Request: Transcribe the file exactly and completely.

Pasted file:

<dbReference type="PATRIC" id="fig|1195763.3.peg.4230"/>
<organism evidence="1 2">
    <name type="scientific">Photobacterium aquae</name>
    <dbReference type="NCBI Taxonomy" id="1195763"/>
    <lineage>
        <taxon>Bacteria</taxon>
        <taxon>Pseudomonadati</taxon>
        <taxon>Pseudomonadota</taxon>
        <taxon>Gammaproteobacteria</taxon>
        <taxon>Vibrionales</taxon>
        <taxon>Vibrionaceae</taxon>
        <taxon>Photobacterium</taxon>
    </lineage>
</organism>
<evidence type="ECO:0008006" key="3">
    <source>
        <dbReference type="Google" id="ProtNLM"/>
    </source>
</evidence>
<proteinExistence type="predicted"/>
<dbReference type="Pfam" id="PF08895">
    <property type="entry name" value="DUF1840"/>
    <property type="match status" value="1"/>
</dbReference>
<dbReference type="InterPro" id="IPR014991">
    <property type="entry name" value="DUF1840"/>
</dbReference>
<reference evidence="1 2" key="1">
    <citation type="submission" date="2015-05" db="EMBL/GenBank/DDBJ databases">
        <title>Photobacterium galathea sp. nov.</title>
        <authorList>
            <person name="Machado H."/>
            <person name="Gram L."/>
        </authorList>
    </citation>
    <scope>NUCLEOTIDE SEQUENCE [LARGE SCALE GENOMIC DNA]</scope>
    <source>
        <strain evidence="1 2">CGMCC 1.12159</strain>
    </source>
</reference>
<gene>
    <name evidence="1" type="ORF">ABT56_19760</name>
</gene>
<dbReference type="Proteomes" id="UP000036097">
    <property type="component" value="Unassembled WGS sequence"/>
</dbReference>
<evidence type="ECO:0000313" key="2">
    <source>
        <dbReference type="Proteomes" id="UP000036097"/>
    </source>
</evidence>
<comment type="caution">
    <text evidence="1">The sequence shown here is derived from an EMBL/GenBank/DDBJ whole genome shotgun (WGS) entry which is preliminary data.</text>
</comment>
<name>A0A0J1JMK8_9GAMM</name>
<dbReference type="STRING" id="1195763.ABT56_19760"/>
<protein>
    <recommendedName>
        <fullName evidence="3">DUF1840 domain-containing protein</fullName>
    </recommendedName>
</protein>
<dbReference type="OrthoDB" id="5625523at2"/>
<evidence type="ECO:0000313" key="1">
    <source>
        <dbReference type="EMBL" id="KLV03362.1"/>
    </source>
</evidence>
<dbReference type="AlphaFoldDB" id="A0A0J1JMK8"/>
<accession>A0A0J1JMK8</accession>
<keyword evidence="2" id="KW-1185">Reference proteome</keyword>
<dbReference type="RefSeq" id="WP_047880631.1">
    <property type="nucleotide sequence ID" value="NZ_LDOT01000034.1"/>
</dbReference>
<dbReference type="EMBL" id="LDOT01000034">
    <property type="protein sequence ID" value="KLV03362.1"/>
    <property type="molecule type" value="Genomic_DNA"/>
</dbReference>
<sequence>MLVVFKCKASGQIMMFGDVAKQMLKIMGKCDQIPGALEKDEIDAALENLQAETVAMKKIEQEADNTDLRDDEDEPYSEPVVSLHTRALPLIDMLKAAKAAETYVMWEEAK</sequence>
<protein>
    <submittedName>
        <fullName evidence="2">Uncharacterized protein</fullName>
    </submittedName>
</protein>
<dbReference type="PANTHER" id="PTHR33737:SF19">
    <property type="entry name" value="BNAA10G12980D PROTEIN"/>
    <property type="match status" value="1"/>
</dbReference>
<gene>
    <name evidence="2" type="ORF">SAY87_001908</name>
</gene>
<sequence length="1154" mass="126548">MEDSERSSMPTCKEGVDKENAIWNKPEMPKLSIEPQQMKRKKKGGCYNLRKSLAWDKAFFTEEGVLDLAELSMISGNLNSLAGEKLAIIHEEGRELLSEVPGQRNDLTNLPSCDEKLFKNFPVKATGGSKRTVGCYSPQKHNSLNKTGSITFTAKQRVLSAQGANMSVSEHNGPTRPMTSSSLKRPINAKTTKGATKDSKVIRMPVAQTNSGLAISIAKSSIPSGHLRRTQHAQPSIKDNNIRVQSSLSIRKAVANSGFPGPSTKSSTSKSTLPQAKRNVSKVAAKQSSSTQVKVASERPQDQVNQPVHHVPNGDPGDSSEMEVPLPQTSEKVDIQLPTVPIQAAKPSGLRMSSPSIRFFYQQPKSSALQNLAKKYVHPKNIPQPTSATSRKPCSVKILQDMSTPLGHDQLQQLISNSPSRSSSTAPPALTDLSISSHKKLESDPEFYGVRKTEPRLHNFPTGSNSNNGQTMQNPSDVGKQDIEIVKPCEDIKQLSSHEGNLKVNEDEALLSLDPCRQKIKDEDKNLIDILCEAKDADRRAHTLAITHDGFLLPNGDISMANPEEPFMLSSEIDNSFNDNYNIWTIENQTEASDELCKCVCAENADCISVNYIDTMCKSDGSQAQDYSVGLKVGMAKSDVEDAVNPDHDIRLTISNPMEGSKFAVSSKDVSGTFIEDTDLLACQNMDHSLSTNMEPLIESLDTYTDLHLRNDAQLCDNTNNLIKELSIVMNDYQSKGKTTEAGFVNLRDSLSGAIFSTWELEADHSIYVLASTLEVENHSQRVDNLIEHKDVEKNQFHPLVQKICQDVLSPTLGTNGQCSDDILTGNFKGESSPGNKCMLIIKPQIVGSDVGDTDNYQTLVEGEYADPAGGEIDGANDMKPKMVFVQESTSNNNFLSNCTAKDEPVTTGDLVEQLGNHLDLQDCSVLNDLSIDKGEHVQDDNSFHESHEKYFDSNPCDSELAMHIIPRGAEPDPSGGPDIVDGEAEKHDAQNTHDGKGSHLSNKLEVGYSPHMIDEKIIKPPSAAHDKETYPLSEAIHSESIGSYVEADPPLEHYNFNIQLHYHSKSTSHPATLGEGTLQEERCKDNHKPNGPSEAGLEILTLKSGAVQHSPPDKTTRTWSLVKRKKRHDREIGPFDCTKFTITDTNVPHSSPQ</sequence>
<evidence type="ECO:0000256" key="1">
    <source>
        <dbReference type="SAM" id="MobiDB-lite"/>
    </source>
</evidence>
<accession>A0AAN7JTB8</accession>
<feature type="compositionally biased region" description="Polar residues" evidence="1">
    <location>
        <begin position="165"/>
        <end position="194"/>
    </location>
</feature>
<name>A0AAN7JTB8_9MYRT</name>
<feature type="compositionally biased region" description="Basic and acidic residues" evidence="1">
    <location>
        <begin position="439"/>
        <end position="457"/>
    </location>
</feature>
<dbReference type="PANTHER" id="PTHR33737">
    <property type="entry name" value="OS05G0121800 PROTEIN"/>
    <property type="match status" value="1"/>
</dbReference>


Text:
<dbReference type="PATRIC" id="fig|1195763.3.peg.4230"/>
<organism evidence="1 2">
    <name type="scientific">Photobacterium aquae</name>
    <dbReference type="NCBI Taxonomy" id="1195763"/>
    <lineage>
        <taxon>Bacteria</taxon>
        <taxon>Pseudomonadati</taxon>
        <taxon>Pseudomonadota</taxon>
        <taxon>Gammaproteobacteria</taxon>
        <taxon>Vibrionales</taxon>
        <taxon>Vibrionaceae</taxon>
        <taxon>Photobacterium</taxon>
    </lineage>
</organism>
<evidence type="ECO:0008006" key="3">
    <source>
        <dbReference type="Google" id="ProtNLM"/>
    </source>
</evidence>
<proteinExistence type="predicted"/>
<dbReference type="Pfam" id="PF08895">
    <property type="entry name" value="DUF1840"/>
    <property type="match status" value="1"/>
</dbReference>
<dbReference type="InterPro" id="IPR014991">
    <property type="entry name" value="DUF1840"/>
</dbReference>
<reference evidence="1 2" key="1">
    <citation type="submission" date="2015-05" db="EMBL/GenBank/DDBJ databases">
        <title>Photobacterium galathea sp. nov.</title>
        <authorList>
            <person name="Machado H."/>
            <person name="Gram L."/>
        </authorList>
    </citation>
    <scope>NUCLEOTIDE SEQUENCE [LARGE SCALE GENOMIC DNA]</scope>
    <source>
        <strain evidence="1 2">CGMCC 1.12159</strain>
    </source>
</reference>
<gene>
    <name evidence="1" type="ORF">ABT56_19760</name>
</gene>
<dbReference type="Proteomes" id="UP000036097">
    <property type="component" value="Unassembled WGS sequence"/>
</dbReference>
<evidence type="ECO:0000313" key="2">
    <source>
        <dbReference type="Proteomes" id="UP000036097"/>
    </source>
</evidence>
<comment type="caution">
    <text evidence="1">The sequence shown here is derived from an EMBL/GenBank/DDBJ whole genome shotgun (WGS) entry which is preliminary data.</text>
</comment>
<name>A0A0J1JMK8_9GAMM</name>
<dbReference type="STRING" id="1195763.ABT56_19760"/>
<protein>
    <recommendedName>
        <fullName evidence="3">DUF1840 domain-containing protein</fullName>
    </recommendedName>
</protein>
<dbReference type="OrthoDB" id="5625523at2"/>
<evidence type="ECO:0000313" key="1">
    <source>
        <dbReference type="EMBL" id="KLV03362.1"/>
    </source>
</evidence>
<dbReference type="AlphaFoldDB" id="A0A0J1JMK8"/>
<accession>A0A0J1JMK8</accession>
<keyword evidence="2" id="KW-1185">Reference proteome</keyword>
<dbReference type="RefSeq" id="WP_047880631.1">
    <property type="nucleotide sequence ID" value="NZ_LDOT01000034.1"/>
</dbReference>
<dbReference type="EMBL" id="LDOT01000034">
    <property type="protein sequence ID" value="KLV03362.1"/>
    <property type="molecule type" value="Genomic_DNA"/>
</dbReference>
<sequence>MLVVFKCKASGQIMMFGDVAKQMLKIMGKCDQIPGALEKDEIDAALENLQAETVAMKKIEQEADNTDLRDDEDEPYSEPVVSLHTRALPLIDMLKAAKAAETYVMWEEAK</sequence>
<protein>
    <submittedName>
        <fullName evidence="2">Uncharacterized protein</fullName>
    </submittedName>
</protein>
<dbReference type="PANTHER" id="PTHR33737:SF19">
    <property type="entry name" value="BNAA10G12980D PROTEIN"/>
    <property type="match status" value="1"/>
</dbReference>
<gene>
    <name evidence="2" type="ORF">SAY87_001908</name>
</gene>
<sequence length="1154" mass="126548">MEDSERSSMPTCKEGVDKENAIWNKPEMPKLSIEPQQMKRKKKGGCYNLRKSLAWDKAFFTEEGVLDLAELSMISGNLNSLAGEKLAIIHEEGRELLSEVPGQRNDLTNLPSCDEKLFKNFPVKATGGSKRTVGCYSPQKHNSLNKTGSITFTAKQRVLSAQGANMSVSEHNGPTRPMTSSSLKRPINAKTTKGATKDSKVIRMPVAQTNSGLAISIAKSSIPSGHLRRTQHAQPSIKDNNIRVQSSLSIRKAVANSGFPGPSTKSSTSKSTLPQAKRNVSKVAAKQSSSTQVKVASERPQDQVNQPVHHVPNGDPGDSSEMEVPLPQTSEKVDIQLPTVPIQAAKPSGLRMSSPSIRFFYQQPKSSALQNLAKKYVHPKNIPQPTSATSRKPCSVKILQDMSTPLGHDQLQQLISNSPSRSSSTAPPALTDLSISSHKKLESDPEFYGVRKTEPRLHNFPTGSNSNNGQTMQNPSDVGKQDIEIVKPCEDIKQLSSHEGNLKVNEDEALLSLDPCRQKIKDEDKNLIDILCEAKDADRRAHTLAITHDGFLLPNGDISMANPEEPFMLSSEIDNSFNDNYNIWTIENQTEASDELCKCVCAENADCISVNYIDTMCKSDGSQAQDYSVGLKVGMAKSDVEDAVNPDHDIRLTISNPMEGSKFAVSSKDVSGTFIEDTDLLACQNMDHSLSTNMEPLIESLDTYTDLHLRNDAQLCDNTNNLIKELSIVMNDYQSKGKTTEAGFVNLRDSLSGAIFSTWELEADHSIYVLASTLEVENHSQRVDNLIEHKDVEKNQFHPLVQKICQDVLSPTLGTNGQCSDDILTGNFKGESSPGNKCMLIIKPQIVGSDVGDTDNYQTLVEGEYADPAGGEIDGANDMKPKMVFVQESTSNNNFLSNCTAKDEPVTTGDLVEQLGNHLDLQDCSVLNDLSIDKGEHVQDDNSFHESHEKYFDSNPCDSELAMHIIPRGAEPDPSGGPDIVDGEAEKHDAQNTHDGKGSHLSNKLEVGYSPHMIDEKIIKPPSAAHDKETYPLSEAIHSESIGSYVEADPPLEHYNFNIQLHYHSKSTSHPATLGEGTLQEERCKDNHKPNGPSEAGLEILTLKSGAVQHSPPDKTTRTWSLVKRKKRHDREIGPFDCTKFTITDTNVPHSSPQ</sequence>
<evidence type="ECO:0000256" key="1">
    <source>
        <dbReference type="SAM" id="MobiDB-lite"/>
    </source>
</evidence>
<accession>A0AAN7JTB8</accession>
<feature type="compositionally biased region" description="Polar residues" evidence="1">
    <location>
        <begin position="165"/>
        <end position="194"/>
    </location>
</feature>
<name>A0AAN7JTB8_9MYRT</name>
<feature type="compositionally biased region" description="Basic and acidic residues" evidence="1">
    <location>
        <begin position="439"/>
        <end position="457"/>
    </location>
</feature>
<dbReference type="PANTHER" id="PTHR33737">
    <property type="entry name" value="OS05G0121800 PROTEIN"/>
    <property type="match status" value="1"/>
</dbReference>